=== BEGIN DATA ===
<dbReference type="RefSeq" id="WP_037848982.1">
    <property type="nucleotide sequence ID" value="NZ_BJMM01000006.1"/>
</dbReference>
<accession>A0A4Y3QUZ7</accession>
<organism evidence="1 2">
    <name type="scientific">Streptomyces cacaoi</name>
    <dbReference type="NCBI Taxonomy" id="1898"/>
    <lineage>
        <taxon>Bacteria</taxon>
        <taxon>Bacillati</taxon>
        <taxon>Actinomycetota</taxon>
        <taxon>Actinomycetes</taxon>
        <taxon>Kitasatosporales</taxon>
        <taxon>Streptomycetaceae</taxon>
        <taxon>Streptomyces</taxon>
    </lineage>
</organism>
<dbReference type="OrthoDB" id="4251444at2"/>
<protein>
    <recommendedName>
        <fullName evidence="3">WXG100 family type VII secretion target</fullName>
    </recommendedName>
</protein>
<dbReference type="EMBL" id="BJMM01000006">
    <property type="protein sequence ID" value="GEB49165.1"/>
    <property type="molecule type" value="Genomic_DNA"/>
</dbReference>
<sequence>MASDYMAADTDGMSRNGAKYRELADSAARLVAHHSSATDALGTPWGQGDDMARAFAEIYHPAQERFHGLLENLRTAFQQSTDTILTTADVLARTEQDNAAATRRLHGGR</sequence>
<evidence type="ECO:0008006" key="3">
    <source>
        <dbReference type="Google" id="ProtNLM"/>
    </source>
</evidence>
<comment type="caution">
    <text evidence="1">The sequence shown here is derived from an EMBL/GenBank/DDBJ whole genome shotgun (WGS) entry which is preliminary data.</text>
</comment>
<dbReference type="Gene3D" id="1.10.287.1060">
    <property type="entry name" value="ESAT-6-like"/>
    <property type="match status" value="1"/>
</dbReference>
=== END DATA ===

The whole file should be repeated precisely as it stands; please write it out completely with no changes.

<dbReference type="RefSeq" id="WP_037848982.1">
    <property type="nucleotide sequence ID" value="NZ_BJMM01000006.1"/>
</dbReference>
<accession>A0A4Y3QUZ7</accession>
<organism evidence="1 2">
    <name type="scientific">Streptomyces cacaoi</name>
    <dbReference type="NCBI Taxonomy" id="1898"/>
    <lineage>
        <taxon>Bacteria</taxon>
        <taxon>Bacillati</taxon>
        <taxon>Actinomycetota</taxon>
        <taxon>Actinomycetes</taxon>
        <taxon>Kitasatosporales</taxon>
        <taxon>Streptomycetaceae</taxon>
        <taxon>Streptomyces</taxon>
    </lineage>
</organism>
<dbReference type="OrthoDB" id="4251444at2"/>
<protein>
    <recommendedName>
        <fullName evidence="3">WXG100 family type VII secretion target</fullName>
    </recommendedName>
</protein>
<dbReference type="EMBL" id="BJMM01000006">
    <property type="protein sequence ID" value="GEB49165.1"/>
    <property type="molecule type" value="Genomic_DNA"/>
</dbReference>
<sequence>MASDYMAADTDGMSRNGAKYRELADSAARLVAHHSSATDALGTPWGQGDDMARAFAEIYHPAQERFHGLLENLRTAFQQSTDTILTTADVLARTEQDNAAATRRLHGGR</sequence>
<evidence type="ECO:0008006" key="3">
    <source>
        <dbReference type="Google" id="ProtNLM"/>
    </source>
</evidence>
<comment type="caution">
    <text evidence="1">The sequence shown here is derived from an EMBL/GenBank/DDBJ whole genome shotgun (WGS) entry which is preliminary data.</text>
</comment>
<dbReference type="Gene3D" id="1.10.287.1060">
    <property type="entry name" value="ESAT-6-like"/>
    <property type="match status" value="1"/>
</dbReference>